New reality for teachers
11 May 2020 | Education
Enfriede Stephanus; Education director; “… many schools were proactive in kick-starting the e-learning process…”
During the daily update at the Covid-19 Communication Centre in the capital, Erongo regional director of education Enfriede Stephanus shed some light on the current status of e-learning in the Erongo region.
Stephanus said that the region is home to 78 schools, including private schools. “About 20% of these schools are in rural areas, mainly in the Omaruru circuit. And they are struggling with the new mode of teaching – e-learning. When it was announced that teachers must report to school, although not physically, many schools were proactive in kick-starting the e-learning process. From a regional perspective, teachers were willing and able to develop material for learners to start the e-learning process. Some schools already had established communication channels with parents before Covid-19 and they just eased into the next phase of providing material to the learners.”
Still, she said that the process of sharing information with learners and their parents is an ongoing process.
“One of the major challenges is that not many learners have access to the internet to access materials online. However, we also provide hard copies of the material. Through our communication with parents, they indicate to us who needs hard copies and who can access materials online and we work from there.”
She explained that no learners come to school to collect material. “We communicate strictly with the parents. Each school has scheduled pick up and drop off times for material. In line with regulations, only a certain number of parents are allowed into the school building, keeping in mind social distancing, wearing masks and sanitizing hands. Some teachers and principals go the extra mile by dropping off material to learners in remote areas or informal locations.”
Stephanus said that the material is based on the school curriculum. “The true reflection, if it’s the learners work and not that of the parent, can only be determined upon the return of worksheets and homework. Teachers know their learners, so they should be able to tell if the learner or the parent did the work. Parents just need to guide their children and assist where needed. It is up to the learners to explore and seek answers. It is not the parent’s job.”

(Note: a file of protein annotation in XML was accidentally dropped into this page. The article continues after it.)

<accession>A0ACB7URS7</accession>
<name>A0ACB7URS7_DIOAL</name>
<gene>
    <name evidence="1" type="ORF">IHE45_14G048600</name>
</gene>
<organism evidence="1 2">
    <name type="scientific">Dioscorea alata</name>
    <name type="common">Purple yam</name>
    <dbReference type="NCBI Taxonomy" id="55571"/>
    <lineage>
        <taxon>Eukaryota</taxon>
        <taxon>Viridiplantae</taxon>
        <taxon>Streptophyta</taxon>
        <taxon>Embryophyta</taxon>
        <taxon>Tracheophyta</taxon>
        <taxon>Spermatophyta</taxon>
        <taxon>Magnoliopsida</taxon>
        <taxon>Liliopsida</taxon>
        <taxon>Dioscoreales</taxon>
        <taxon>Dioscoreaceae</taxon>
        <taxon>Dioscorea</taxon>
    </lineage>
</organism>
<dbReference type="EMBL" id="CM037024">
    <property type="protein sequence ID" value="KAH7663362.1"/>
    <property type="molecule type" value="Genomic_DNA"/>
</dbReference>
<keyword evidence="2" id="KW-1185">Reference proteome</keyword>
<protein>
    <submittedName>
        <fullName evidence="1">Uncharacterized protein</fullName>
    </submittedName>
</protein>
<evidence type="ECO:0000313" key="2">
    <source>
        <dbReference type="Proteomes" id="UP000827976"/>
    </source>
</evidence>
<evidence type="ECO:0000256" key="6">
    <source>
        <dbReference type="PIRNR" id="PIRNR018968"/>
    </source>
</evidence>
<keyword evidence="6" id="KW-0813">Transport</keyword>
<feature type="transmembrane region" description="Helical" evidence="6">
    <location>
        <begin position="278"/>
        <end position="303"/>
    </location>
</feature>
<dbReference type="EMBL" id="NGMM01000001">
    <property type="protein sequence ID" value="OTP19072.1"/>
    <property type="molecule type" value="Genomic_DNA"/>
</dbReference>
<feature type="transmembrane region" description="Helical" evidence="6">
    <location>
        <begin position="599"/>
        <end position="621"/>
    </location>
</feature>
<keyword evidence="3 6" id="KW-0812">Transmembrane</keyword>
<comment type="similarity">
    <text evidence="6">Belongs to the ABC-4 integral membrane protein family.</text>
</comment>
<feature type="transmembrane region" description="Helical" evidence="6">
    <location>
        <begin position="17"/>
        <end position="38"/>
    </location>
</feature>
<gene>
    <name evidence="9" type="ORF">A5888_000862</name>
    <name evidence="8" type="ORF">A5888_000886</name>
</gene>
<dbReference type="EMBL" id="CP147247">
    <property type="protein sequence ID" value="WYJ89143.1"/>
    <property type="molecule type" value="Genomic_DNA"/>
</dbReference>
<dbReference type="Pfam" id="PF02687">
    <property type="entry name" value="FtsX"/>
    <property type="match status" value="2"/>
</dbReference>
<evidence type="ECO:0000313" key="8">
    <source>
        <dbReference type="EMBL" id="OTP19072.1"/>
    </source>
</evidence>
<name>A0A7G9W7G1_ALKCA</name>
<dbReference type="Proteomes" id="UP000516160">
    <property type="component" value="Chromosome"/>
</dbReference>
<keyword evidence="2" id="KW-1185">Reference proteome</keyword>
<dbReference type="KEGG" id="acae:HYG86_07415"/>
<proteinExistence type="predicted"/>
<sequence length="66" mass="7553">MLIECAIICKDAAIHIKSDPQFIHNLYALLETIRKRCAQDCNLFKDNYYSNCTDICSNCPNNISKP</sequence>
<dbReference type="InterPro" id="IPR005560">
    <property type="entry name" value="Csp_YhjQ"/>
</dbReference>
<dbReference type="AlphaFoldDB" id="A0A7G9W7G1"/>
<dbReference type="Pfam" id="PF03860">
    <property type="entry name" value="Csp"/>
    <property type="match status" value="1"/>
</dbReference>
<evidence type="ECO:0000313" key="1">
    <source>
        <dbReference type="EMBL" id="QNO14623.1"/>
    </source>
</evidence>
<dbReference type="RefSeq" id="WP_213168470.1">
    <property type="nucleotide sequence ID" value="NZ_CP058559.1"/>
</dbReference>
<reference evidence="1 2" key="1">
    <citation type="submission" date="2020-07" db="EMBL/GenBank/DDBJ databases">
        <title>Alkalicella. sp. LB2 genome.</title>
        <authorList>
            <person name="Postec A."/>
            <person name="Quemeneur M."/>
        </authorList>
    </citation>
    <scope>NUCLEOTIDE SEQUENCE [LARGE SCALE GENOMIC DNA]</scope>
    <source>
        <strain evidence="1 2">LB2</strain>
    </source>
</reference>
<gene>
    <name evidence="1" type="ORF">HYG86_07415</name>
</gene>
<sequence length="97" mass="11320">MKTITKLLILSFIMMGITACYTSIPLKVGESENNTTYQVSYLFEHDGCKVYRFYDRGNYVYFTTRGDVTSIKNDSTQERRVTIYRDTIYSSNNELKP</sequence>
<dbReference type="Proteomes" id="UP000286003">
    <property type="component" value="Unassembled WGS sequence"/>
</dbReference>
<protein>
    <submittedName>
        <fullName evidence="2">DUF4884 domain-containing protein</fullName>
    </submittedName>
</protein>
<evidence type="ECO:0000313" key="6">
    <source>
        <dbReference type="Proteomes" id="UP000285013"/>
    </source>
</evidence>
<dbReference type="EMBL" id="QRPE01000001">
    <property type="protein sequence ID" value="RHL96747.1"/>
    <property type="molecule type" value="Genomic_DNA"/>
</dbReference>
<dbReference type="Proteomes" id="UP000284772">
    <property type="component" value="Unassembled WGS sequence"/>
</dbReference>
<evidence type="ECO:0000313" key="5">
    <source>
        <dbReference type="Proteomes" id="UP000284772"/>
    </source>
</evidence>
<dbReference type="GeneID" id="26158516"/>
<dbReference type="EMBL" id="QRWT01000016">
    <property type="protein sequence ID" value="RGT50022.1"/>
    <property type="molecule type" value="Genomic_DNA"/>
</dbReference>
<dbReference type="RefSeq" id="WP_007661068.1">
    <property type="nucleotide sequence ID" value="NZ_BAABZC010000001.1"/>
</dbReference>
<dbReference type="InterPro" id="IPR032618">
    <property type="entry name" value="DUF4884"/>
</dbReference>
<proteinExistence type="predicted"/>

One of the challenges faced by teachers and schools in the Erongo region is that not all parents can be reached through regular communication channels.
“To help mitigate this, we are in contact will all regional and local authority councillors and traditional leaders, and we use channels such as the radio to disseminate information. Some learners live with grandparents who are illiterate. Thus we call on all members of the community to assist in this regard.
“It has also come to our attention that some teachers are not computer literate. But we are looking into programs to train them. Another challenge is the negative attitude of some teachers and parents. Since Covid-19 is a new illness, people are afraid of the unknown, which is understandable. Also, misinformation is a huge challenge, since wrong information is usually shared on various platforms. However, with my visits to the schools in the region, I make sure to convey the correct information.”
Stephanus said that school boards are an important stakeholder in education. “School boards are there to safe guard the interests of the school. Thus it is expected of them to assist the school with items like sanitizer, face masks for teachers and for the printing of material. Regular meetings take place with the various circuit inspectors as well."
Regarding the attitude of teachers towards this new mode of learning, Stephanus says that there are both positive and negative reactions. “Although this is uncharted territory, many teachers have stepped up to develop and distribute material to learners. This morning I visited a school where the principal met with the cleaners explaining the role they should play in this time.
“I always say teaching is a calling. If you are not willing to go the extra mile, then you are in the wrong place. We move with who wants to work and the rest will simply have to catch up. Now is the time for all stakeholders, parents, learners and teachers to take hands and work together.”
She advised principals and teachers to make use of various mediums to reach their learners. “We have been in constant communication, not only about the challenges, but also on the way forward. Schools have already started cleaning and sanitizing their classrooms and surrounding areas. Teachers are at schools to provide material and to plan for when the learners come back, including setting up extra classes or afternoon classes.”